This area was originally part of the village of Newburgh with a number of streets near Buckeye Road developed during the late 1800s. But it was in the decades between 1900 and 1930 that Woodland Hills (which became part of Cleveland in 1913) was heavily settled—largely by Hungarian immigrants. It is predominantly a residential neighborhood with many two-family structures and sits on the hillside that overlooks the rail lines and industrial development that occurred at its base to the west.
St. Elizabeth’s Hungarian Catholic Church anchors Woodland Hills to the north along Buckeye Road, although the southern portion of this neighborhood was historically Slavic. Dotted with dozens of historic churches, homes and public structures, the community has suffered considerable population loss over the years. However, a large number of the neighborhood’s homeowners have been recipients of home rehabiliation funding in recent years as well as the several unique sculpture parks, a new transit facility along the Green and Blue line RTA routes, and a critical player in the Northeast Ohio Regional Sewer District’s partnership with the Trust for Public land.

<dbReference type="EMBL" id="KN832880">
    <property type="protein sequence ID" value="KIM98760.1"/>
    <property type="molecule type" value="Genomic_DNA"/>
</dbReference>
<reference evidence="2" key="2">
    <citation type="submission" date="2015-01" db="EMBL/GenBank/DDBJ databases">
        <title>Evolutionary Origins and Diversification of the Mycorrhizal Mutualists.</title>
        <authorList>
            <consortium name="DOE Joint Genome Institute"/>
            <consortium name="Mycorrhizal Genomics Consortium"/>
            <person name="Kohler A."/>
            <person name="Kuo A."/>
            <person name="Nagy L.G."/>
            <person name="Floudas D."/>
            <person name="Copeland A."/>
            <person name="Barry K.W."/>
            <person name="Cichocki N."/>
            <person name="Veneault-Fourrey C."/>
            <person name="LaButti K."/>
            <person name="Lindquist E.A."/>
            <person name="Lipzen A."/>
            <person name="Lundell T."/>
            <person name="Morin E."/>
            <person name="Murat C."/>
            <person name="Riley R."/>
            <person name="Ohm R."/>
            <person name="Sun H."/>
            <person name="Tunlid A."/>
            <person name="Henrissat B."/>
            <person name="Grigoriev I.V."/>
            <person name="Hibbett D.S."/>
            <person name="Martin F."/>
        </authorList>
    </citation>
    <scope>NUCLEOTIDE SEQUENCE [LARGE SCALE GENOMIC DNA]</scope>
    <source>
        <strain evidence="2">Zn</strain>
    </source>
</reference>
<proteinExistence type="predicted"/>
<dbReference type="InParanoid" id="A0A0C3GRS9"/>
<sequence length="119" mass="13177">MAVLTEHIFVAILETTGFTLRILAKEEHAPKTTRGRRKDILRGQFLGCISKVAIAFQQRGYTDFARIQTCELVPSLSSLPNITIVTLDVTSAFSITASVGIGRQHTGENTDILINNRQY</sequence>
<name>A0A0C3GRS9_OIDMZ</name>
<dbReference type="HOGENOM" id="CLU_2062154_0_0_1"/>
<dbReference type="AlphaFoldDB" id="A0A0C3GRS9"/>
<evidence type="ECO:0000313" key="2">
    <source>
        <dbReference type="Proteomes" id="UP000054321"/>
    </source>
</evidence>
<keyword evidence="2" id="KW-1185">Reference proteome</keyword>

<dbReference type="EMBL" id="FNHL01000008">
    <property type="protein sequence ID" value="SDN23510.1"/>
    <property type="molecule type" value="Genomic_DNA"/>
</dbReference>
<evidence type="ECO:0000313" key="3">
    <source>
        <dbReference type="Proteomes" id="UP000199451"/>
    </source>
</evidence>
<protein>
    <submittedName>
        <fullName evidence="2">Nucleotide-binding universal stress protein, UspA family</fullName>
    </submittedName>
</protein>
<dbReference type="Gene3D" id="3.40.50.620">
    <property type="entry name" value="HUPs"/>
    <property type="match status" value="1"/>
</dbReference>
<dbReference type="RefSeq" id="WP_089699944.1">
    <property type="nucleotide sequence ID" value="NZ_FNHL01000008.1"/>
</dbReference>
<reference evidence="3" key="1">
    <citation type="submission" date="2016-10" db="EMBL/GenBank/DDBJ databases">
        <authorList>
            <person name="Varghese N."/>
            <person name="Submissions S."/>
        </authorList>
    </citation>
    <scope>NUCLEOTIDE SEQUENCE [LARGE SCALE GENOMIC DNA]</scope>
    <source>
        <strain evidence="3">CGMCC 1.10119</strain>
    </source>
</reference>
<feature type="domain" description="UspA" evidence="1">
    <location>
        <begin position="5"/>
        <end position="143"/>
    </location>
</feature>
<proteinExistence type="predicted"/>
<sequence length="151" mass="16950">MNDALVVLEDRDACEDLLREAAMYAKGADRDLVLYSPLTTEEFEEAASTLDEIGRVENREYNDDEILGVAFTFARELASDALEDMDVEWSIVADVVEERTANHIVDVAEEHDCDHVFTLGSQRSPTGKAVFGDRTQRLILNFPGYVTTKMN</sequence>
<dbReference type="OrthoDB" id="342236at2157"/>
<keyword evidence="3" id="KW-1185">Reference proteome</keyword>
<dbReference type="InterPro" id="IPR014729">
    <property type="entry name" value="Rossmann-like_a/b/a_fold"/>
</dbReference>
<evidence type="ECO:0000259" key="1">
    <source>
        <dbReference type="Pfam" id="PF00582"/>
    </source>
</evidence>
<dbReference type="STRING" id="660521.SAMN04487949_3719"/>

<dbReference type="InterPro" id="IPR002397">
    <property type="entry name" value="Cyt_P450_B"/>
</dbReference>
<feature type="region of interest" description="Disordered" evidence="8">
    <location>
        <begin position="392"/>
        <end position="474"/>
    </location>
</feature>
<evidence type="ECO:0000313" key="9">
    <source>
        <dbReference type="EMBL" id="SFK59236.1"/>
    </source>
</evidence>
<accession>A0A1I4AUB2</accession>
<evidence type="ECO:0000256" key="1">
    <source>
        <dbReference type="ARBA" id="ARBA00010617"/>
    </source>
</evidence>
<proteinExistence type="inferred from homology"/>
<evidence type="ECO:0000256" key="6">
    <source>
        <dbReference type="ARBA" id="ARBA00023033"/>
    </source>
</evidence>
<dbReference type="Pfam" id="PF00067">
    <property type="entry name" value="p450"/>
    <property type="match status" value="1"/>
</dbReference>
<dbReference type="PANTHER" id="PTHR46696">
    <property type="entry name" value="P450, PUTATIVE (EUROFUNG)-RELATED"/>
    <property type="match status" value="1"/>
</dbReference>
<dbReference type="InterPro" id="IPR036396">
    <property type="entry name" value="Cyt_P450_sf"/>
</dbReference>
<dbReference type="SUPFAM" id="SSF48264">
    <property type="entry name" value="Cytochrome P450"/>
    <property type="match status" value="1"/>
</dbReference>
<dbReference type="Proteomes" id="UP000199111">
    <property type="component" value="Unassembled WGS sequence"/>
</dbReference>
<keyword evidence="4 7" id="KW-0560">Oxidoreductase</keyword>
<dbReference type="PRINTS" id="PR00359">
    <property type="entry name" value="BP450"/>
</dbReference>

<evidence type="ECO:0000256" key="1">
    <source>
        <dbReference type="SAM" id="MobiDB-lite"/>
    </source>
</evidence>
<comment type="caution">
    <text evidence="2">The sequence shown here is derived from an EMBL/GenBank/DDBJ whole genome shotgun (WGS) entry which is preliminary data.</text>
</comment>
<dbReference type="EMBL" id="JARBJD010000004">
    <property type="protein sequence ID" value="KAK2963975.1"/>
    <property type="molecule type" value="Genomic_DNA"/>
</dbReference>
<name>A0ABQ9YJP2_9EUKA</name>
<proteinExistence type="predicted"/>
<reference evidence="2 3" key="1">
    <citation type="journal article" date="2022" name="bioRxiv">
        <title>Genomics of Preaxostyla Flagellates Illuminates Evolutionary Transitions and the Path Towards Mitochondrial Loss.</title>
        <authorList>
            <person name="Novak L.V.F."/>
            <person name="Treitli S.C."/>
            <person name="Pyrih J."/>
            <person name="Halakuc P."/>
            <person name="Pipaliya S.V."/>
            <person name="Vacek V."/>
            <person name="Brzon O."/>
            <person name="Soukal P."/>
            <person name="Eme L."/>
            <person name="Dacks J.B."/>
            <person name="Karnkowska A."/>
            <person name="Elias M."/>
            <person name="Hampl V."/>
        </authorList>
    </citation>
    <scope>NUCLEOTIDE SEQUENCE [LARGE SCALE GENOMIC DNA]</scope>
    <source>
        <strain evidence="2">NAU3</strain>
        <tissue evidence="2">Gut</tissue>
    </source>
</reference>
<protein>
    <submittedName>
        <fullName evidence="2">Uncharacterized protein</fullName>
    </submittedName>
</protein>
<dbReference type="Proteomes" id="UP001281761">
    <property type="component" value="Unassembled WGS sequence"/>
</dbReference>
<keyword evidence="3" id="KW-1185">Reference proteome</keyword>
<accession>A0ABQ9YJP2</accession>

Assets. Among the neighborhood’s most significant assets are:
• RTA’s Blue/Green rapid transit linewhich runs in the median of Shaker Boulevard.
• MLK Boulevard and the 116 acre Luke Easter Park which were developed as part of Cleveland’s original park and parkway master plan in the 1890s.
• Retail in modern shopping plazas at Buckeye Plaza and Reservoir Place.
• Benedictine High School, the Benedictine Order of Cleveland’s home base in Cleveland for almost 80 years.